Ingram Micro Q4 sales were lifted by a currency tailwind and dramatically improved IT spending in EMEA, which helped it break into year-on-year growth for the first time since the recession began.
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The wholesaler recorded sales of $8.81bn (£5.71bn) for the period ended 2 January and profits of $107m - including restructuring charges of $7.7m - compared to a $564m loss a year earlier.
Foreign exchange translations had a positive impact on sales of approximately 6%. Op-ex fell to $354.7m, down from $1.1bn last year, which included good will impairment charges.
Greg Spierkel, Ingram CEO said operating income at $146m was nearly back to 2008 levels "indicating that we are turning the corner for the first time since the recession began."
Sales in North America fell 5% year-on-year to $3.6bn, up 12% sequentially while in Asia revenues of $1.7bn were up 15% on 2008 and 5% on last quarter. In Latin America sales fell 2% year-on-year but rose 20% sequentially to $446m.
However, EMEA - once Ingram's underperforming region - grew 4% on last year and went up 42% sequentially to $3bn. The UK was among the region's top performers in the territory, the distributor revealed.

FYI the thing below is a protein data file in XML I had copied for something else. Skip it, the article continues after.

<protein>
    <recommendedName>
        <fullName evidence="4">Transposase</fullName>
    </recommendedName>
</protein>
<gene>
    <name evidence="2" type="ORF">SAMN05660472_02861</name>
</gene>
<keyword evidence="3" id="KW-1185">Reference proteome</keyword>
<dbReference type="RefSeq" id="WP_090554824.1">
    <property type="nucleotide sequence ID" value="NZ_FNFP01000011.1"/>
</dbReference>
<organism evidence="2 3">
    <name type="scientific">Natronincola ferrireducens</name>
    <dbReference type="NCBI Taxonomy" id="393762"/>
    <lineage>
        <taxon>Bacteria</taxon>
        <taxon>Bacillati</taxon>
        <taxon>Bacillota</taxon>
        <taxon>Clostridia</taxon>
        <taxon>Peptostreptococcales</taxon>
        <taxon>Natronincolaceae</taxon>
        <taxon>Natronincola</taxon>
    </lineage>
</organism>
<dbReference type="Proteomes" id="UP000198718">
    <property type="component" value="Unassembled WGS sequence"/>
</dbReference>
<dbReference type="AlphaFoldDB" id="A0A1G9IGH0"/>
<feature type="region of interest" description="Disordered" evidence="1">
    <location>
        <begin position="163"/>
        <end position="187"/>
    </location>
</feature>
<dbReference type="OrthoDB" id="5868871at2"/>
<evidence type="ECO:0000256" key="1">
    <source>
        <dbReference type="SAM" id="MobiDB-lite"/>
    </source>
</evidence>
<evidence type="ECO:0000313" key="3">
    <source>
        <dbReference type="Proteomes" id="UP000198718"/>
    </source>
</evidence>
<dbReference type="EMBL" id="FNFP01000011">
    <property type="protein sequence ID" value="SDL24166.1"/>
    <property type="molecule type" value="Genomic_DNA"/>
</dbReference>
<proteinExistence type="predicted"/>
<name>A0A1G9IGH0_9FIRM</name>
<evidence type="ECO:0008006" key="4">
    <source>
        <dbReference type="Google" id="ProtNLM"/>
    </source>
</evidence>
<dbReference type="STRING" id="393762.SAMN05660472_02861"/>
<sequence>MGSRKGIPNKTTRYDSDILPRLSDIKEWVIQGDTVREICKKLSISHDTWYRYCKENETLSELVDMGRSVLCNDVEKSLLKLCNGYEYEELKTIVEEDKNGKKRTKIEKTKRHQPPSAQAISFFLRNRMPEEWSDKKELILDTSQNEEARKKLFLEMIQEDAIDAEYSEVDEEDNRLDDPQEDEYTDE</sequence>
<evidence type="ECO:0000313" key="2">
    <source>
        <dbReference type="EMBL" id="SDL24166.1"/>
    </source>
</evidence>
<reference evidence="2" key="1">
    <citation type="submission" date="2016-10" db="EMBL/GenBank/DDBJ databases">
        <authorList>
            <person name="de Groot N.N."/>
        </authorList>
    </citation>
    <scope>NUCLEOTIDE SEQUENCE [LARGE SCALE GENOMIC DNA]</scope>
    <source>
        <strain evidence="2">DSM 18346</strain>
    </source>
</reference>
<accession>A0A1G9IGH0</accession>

"For [EMEA], the region that continues to be hardest hit by the recession its great to be getting back on track," said Spierkel, "we see signs of the economic recovery in some countries and not in others."
"Europe continues to be soft compared to other economies but we are starting to see some decent traction in the region overall," he said.
The company added that its reorganisation in EMEA, including a cost reduction programme and exiting certain businesses also contributed to the numbers.
The New Year had started promisingly said Spierkel and spending in the market was on the up following "a year and a half of under investment", with applications including Windows 7 and Office 2010 likely to spur refreshes.
"It was the consumer that helped to keep the industry a little more buoyant than the commercial side of the equation, I think the commercial side is now starting to kick in to some extent," he said.
The market signs may be encouraging but Spierkel warned the favourable currency impact in Q4 may swing in the opposite direction given the volatile economies in parts of Europe, particularly the south.